The Secret World of Macro
Macro photography can be great fun, but at the same time our images can get a little stale. What do I mean by that? There is a tendency to take close up images of subjects where the subject is clearly identifiable. There is nothing wrong with this, but after a while it is easy for both you and your viewers to get bored. Consider the following image:
This isn't too bad. There is a slight angle to the subject which helps to show some depth, and the background is slightly blurred, but still gives a sense of the environment. There is a lot of interesting details that you can see in some of the petals.
The issue is, that if this is all we are doing with our macro images, after a while interest will start to wane. One answer is to go for the details. Here is another shot of this same orchid:
In this image, by limiting the depth of field and ensuring the subject is sharp, we get a completely different view of this flower. The angle makes it look like a tiny spaceship.
We can also play with angles, conditions, lighting etc. If you have attended my lecture on flower photography, one of the things that I mention is "when shooting flowers, look at several different aspects and angles. When you think you have photographed all the options, look for one more. That image is typically the one that you will like the best. Why, because it is unique.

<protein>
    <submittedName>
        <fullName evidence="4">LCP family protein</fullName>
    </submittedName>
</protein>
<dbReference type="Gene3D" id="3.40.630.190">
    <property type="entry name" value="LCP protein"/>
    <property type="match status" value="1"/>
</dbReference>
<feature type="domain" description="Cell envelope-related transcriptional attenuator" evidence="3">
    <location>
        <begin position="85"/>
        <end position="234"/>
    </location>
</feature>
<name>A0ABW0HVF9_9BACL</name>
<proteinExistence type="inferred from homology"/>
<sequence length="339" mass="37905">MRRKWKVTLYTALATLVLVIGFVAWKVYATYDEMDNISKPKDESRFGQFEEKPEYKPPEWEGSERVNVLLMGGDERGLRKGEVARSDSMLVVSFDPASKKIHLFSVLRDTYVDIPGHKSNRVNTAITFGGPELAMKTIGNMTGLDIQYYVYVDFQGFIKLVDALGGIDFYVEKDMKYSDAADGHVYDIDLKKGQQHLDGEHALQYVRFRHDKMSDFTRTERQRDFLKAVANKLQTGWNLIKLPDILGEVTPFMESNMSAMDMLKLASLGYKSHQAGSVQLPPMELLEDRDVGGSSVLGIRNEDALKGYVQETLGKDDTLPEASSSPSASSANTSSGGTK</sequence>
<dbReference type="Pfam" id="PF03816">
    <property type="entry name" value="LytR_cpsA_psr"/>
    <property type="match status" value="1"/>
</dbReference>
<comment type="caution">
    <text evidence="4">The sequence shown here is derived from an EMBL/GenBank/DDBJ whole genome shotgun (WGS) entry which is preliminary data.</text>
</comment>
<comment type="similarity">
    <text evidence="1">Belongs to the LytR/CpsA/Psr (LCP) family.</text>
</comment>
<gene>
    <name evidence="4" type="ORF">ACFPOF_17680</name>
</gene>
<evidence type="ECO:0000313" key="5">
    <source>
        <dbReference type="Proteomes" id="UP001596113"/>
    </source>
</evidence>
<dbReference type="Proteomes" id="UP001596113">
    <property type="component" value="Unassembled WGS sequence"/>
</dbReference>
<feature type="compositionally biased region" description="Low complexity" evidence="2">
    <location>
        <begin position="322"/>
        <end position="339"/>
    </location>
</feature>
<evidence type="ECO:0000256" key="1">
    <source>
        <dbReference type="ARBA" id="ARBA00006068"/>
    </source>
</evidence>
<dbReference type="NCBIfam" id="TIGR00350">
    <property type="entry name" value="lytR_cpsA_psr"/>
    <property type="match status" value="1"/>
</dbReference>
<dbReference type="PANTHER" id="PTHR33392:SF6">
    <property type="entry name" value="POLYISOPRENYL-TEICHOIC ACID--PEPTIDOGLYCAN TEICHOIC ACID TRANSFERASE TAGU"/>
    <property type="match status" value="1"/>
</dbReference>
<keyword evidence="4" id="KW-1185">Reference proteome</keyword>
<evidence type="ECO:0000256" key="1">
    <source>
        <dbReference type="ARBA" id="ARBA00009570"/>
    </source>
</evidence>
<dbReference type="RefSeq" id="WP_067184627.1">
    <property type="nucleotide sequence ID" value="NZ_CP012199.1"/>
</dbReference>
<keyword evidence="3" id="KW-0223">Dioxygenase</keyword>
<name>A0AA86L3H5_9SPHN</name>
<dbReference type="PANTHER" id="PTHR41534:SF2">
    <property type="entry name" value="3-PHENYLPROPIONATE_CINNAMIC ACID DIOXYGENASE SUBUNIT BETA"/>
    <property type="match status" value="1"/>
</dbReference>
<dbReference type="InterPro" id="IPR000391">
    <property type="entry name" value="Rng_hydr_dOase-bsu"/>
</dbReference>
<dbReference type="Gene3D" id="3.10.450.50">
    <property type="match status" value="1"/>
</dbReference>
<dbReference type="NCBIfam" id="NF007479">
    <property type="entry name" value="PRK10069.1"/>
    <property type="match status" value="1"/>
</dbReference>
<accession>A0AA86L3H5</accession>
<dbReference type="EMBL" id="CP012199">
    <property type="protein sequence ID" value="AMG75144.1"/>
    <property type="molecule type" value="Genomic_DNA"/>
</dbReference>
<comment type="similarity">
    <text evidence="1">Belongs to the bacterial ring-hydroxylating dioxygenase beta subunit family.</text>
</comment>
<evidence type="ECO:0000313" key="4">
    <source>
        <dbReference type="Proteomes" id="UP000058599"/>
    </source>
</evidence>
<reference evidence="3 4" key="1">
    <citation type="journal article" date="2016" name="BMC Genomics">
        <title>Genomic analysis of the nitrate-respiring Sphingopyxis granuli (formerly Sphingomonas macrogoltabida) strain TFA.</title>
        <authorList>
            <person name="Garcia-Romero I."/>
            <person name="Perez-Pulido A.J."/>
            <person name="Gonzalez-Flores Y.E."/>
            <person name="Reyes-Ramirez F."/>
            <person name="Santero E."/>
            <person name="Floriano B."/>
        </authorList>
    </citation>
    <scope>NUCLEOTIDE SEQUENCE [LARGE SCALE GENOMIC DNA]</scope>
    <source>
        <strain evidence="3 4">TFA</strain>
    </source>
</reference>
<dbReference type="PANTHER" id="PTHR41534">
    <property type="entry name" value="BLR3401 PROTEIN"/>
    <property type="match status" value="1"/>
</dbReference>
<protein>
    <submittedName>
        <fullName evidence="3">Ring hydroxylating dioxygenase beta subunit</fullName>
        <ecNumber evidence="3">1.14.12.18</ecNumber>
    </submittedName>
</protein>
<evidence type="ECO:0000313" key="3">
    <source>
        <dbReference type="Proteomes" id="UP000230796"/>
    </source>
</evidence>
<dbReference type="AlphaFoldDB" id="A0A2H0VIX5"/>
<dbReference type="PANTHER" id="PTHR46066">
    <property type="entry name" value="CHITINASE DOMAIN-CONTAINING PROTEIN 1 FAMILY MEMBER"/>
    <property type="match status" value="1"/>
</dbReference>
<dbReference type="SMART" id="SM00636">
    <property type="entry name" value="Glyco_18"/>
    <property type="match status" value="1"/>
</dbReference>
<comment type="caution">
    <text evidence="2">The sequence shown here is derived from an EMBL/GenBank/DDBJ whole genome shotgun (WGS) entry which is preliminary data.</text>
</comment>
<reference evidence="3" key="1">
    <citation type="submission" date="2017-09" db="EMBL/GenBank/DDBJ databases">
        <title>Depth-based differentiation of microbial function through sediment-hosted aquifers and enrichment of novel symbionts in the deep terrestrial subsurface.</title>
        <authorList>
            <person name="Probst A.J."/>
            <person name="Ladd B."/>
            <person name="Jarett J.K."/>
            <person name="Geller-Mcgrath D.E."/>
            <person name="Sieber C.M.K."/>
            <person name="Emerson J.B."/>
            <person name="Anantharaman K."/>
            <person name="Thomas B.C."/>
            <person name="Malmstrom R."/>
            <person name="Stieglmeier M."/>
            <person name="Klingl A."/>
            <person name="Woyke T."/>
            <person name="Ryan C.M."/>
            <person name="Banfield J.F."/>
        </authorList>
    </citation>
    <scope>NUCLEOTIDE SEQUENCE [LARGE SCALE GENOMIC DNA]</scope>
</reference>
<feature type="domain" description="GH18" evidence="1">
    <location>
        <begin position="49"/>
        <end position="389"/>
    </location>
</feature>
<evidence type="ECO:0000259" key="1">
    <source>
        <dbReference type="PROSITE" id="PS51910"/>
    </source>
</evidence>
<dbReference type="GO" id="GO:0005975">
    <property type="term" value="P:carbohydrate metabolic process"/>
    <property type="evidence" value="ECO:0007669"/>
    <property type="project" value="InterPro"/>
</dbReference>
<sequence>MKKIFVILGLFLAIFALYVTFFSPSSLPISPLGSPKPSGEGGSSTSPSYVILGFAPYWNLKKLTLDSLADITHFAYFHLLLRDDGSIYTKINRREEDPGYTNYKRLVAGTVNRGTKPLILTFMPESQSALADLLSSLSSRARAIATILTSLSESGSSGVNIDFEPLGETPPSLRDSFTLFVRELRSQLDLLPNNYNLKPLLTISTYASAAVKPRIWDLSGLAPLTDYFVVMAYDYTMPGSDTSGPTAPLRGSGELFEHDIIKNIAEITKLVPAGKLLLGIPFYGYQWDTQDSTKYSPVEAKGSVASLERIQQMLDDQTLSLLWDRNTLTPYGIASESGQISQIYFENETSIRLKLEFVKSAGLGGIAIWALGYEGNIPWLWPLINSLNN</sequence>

Here are a couple of more images to help provide some inspiration for your next macro shoot.
Here is a milkweed photographed under very windy conditions. The wind pushing against the seed pod makes it look like a flower. This can be a very challenging shot to get, but with some patience and studying the movement of the subject, interesting results can be achieved.
Side angle view with a small insect to add some additional interest. In addition, the leaf fading off into the distance helps to give the image some depth. Here there were two things that I did in addition to the angle. I waited for the hover-fly to get into the right position, and I pre-focused on the stamens to make sure that the insect would be sharp.
The backside of an orchid. Sometimes these shots can be extremely interesting. I like this one because of all the lines and textures, along with a very soft feel. This is an example of working all the angles including the backside of the flower.
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